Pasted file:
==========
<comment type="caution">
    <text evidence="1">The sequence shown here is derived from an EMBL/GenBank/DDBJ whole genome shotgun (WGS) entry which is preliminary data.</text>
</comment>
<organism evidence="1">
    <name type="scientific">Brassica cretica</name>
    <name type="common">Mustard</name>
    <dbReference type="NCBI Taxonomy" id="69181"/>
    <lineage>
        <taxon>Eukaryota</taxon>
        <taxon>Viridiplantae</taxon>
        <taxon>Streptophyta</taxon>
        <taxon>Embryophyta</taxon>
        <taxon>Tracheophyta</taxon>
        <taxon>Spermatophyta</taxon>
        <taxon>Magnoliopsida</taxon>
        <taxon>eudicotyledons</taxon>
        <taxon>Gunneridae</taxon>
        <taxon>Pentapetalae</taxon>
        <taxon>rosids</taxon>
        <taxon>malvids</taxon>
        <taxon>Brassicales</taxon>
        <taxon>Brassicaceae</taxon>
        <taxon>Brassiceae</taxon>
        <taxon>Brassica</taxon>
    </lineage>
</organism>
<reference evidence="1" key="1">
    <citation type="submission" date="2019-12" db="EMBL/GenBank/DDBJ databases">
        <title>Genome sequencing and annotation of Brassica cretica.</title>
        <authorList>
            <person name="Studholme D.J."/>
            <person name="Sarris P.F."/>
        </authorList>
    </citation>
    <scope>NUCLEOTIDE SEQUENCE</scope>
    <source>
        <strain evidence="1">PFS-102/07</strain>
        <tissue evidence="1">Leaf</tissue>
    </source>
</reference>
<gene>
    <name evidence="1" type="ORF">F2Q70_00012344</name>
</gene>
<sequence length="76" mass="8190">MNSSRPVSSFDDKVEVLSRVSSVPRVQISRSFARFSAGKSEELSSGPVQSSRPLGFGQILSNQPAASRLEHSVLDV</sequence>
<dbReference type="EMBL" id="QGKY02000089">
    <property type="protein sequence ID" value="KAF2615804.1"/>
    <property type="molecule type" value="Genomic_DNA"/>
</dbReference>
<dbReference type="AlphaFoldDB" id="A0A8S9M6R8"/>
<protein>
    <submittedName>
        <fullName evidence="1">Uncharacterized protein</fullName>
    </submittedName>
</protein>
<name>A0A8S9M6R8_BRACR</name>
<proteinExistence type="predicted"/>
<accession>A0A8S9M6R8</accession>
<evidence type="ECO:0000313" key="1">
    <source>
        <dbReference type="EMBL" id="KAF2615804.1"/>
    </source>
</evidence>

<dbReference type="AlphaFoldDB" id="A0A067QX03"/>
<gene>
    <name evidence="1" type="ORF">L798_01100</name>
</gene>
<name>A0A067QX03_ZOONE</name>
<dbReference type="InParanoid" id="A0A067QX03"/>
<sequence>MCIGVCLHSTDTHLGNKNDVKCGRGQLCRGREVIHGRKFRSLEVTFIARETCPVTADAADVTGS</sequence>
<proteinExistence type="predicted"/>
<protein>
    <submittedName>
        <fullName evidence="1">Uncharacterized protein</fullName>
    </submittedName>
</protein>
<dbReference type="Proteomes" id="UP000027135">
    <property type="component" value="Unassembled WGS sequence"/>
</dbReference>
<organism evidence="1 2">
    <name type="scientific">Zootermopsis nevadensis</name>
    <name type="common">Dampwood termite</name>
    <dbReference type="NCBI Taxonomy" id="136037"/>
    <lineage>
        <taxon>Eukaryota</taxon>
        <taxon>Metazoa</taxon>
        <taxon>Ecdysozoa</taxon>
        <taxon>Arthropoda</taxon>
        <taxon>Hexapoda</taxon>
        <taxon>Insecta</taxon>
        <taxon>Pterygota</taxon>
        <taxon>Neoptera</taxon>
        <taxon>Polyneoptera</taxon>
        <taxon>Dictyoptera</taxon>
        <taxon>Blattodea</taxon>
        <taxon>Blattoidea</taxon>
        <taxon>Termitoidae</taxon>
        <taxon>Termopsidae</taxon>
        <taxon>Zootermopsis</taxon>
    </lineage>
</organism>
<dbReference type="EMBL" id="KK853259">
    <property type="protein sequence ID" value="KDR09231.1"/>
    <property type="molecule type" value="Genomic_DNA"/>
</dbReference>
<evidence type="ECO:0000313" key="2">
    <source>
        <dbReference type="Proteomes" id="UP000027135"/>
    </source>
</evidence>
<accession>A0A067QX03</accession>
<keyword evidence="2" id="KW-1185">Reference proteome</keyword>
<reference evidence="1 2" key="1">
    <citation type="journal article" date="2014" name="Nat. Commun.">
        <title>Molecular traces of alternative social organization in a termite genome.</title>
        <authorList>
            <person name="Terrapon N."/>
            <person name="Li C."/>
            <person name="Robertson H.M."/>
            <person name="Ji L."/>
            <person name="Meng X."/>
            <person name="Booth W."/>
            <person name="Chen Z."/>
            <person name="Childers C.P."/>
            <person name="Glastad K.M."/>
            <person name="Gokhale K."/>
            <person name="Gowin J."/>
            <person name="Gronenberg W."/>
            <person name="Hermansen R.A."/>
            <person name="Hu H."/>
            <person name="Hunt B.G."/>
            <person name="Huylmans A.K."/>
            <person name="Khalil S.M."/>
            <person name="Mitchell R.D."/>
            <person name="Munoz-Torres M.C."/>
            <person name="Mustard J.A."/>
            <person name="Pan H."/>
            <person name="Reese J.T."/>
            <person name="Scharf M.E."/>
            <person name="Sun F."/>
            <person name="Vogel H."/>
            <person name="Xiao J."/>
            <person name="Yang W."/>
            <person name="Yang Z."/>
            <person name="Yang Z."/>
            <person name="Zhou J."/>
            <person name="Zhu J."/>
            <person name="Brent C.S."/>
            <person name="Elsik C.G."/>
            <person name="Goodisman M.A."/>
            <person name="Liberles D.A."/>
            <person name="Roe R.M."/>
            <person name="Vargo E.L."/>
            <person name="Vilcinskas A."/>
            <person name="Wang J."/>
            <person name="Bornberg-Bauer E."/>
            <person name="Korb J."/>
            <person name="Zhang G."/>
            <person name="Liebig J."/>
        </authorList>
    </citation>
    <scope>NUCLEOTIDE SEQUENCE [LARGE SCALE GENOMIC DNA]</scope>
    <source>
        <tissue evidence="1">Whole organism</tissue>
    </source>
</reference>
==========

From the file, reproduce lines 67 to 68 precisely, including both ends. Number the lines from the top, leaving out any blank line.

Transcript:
<name>A0A067QX03_ZOONE</name>
<dbReference type="InParanoid" id="A0A067QX03"/>